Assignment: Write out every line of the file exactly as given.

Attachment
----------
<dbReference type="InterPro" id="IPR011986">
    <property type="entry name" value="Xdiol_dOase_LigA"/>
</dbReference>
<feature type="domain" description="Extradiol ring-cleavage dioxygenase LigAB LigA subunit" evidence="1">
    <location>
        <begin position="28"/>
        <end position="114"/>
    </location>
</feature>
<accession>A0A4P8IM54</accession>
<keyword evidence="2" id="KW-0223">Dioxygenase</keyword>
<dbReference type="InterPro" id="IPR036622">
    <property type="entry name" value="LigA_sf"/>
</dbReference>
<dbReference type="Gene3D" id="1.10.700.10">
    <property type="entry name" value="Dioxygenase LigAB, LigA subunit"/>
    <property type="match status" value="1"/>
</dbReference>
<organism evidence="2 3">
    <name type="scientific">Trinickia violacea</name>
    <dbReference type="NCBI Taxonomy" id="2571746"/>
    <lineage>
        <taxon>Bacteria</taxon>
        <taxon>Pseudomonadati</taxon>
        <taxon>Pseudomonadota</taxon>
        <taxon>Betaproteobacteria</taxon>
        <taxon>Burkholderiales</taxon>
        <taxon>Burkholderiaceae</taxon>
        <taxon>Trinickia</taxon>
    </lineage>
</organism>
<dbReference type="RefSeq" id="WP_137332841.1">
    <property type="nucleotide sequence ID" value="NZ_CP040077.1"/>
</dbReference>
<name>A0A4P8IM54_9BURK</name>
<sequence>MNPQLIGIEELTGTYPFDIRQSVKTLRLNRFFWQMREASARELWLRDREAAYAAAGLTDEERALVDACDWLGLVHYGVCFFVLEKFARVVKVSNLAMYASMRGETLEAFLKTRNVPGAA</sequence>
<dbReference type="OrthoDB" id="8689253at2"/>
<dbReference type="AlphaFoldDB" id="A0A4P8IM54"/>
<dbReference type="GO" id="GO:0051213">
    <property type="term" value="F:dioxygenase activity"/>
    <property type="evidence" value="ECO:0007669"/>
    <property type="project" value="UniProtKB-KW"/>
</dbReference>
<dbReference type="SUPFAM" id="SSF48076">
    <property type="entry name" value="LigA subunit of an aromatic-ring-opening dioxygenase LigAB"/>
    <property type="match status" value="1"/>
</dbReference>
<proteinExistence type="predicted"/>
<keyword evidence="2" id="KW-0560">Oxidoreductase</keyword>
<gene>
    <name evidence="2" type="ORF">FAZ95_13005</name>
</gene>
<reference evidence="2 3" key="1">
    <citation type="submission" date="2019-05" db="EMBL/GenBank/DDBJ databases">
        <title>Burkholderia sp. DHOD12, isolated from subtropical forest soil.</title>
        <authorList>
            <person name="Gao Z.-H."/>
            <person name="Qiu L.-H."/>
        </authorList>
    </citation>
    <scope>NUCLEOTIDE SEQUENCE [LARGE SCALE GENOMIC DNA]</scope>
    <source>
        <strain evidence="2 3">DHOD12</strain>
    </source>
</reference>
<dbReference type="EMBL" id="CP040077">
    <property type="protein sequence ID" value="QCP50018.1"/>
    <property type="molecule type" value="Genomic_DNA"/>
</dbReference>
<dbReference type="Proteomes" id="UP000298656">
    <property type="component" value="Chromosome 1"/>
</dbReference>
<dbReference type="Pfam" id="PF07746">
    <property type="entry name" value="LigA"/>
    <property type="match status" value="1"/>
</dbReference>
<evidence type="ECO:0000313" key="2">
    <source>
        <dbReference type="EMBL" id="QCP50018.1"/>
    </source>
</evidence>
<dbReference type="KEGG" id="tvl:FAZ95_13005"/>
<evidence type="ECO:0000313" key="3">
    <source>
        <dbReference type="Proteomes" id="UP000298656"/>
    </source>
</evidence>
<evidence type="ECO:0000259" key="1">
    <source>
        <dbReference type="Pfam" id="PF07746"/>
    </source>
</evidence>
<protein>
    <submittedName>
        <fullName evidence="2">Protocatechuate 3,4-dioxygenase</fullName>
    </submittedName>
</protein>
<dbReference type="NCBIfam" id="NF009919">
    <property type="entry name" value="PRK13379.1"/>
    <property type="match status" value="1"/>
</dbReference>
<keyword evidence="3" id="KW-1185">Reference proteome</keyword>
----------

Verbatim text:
<dbReference type="InterPro" id="IPR011986">
    <property type="entry name" value="Xdiol_dOase_LigA"/>
</dbReference>
<feature type="domain" description="Extradiol ring-cleavage dioxygenase LigAB LigA subunit" evidence="1">
    <location>
        <begin position="28"/>
        <end position="114"/>
    </location>
</feature>
<accession>A0A4P8IM54</accession>
<keyword evidence="2" id="KW-0223">Dioxygenase</keyword>
<dbReference type="InterPro" id="IPR036622">
    <property type="entry name" value="LigA_sf"/>
</dbReference>
<dbReference type="Gene3D" id="1.10.700.10">
    <property type="entry name" value="Dioxygenase LigAB, LigA subunit"/>
    <property type="match status" value="1"/>
</dbReference>
<organism evidence="2 3">
    <name type="scientific">Trinickia violacea</name>
    <dbReference type="NCBI Taxonomy" id="2571746"/>
    <lineage>
        <taxon>Bacteria</taxon>
        <taxon>Pseudomonadati</taxon>
        <taxon>Pseudomonadota</taxon>
        <taxon>Betaproteobacteria</taxon>
        <taxon>Burkholderiales</taxon>
        <taxon>Burkholderiaceae</taxon>
        <taxon>Trinickia</taxon>
    </lineage>
</organism>
<dbReference type="RefSeq" id="WP_137332841.1">
    <property type="nucleotide sequence ID" value="NZ_CP040077.1"/>
</dbReference>
<name>A0A4P8IM54_9BURK</name>
<sequence>MNPQLIGIEELTGTYPFDIRQSVKTLRLNRFFWQMREASARELWLRDREAAYAAAGLTDEERALVDACDWLGLVHYGVCFFVLEKFARVVKVSNLAMYASMRGETLEAFLKTRNVPGAA</sequence>
<dbReference type="OrthoDB" id="8689253at2"/>
<dbReference type="AlphaFoldDB" id="A0A4P8IM54"/>
<dbReference type="GO" id="GO:0051213">
    <property type="term" value="F:dioxygenase activity"/>
    <property type="evidence" value="ECO:0007669"/>
    <property type="project" value="UniProtKB-KW"/>
</dbReference>
<dbReference type="SUPFAM" id="SSF48076">
    <property type="entry name" value="LigA subunit of an aromatic-ring-opening dioxygenase LigAB"/>
    <property type="match status" value="1"/>
</dbReference>
<proteinExistence type="predicted"/>
<keyword evidence="2" id="KW-0560">Oxidoreductase</keyword>
<gene>
    <name evidence="2" type="ORF">FAZ95_13005</name>
</gene>
<reference evidence="2 3" key="1">
    <citation type="submission" date="2019-05" db="EMBL/GenBank/DDBJ databases">
        <title>Burkholderia sp. DHOD12, isolated from subtropical forest soil.</title>
        <authorList>
            <person name="Gao Z.-H."/>
            <person name="Qiu L.-H."/>
        </authorList>
    </citation>
    <scope>NUCLEOTIDE SEQUENCE [LARGE SCALE GENOMIC DNA]</scope>
    <source>
        <strain evidence="2 3">DHOD12</strain>
    </source>
</reference>
<dbReference type="EMBL" id="CP040077">
    <property type="protein sequence ID" value="QCP50018.1"/>
    <property type="molecule type" value="Genomic_DNA"/>
</dbReference>
<dbReference type="Proteomes" id="UP000298656">
    <property type="component" value="Chromosome 1"/>
</dbReference>
<dbReference type="Pfam" id="PF07746">
    <property type="entry name" value="LigA"/>
    <property type="match status" value="1"/>
</dbReference>
<evidence type="ECO:0000313" key="2">
    <source>
        <dbReference type="EMBL" id="QCP50018.1"/>
    </source>
</evidence>
<dbReference type="KEGG" id="tvl:FAZ95_13005"/>
<evidence type="ECO:0000313" key="3">
    <source>
        <dbReference type="Proteomes" id="UP000298656"/>
    </source>
</evidence>
<evidence type="ECO:0000259" key="1">
    <source>
        <dbReference type="Pfam" id="PF07746"/>
    </source>
</evidence>
<protein>
    <submittedName>
        <fullName evidence="2">Protocatechuate 3,4-dioxygenase</fullName>
    </submittedName>
</protein>
<dbReference type="NCBIfam" id="NF009919">
    <property type="entry name" value="PRK13379.1"/>
    <property type="match status" value="1"/>
</dbReference>
<keyword evidence="3" id="KW-1185">Reference proteome</keyword>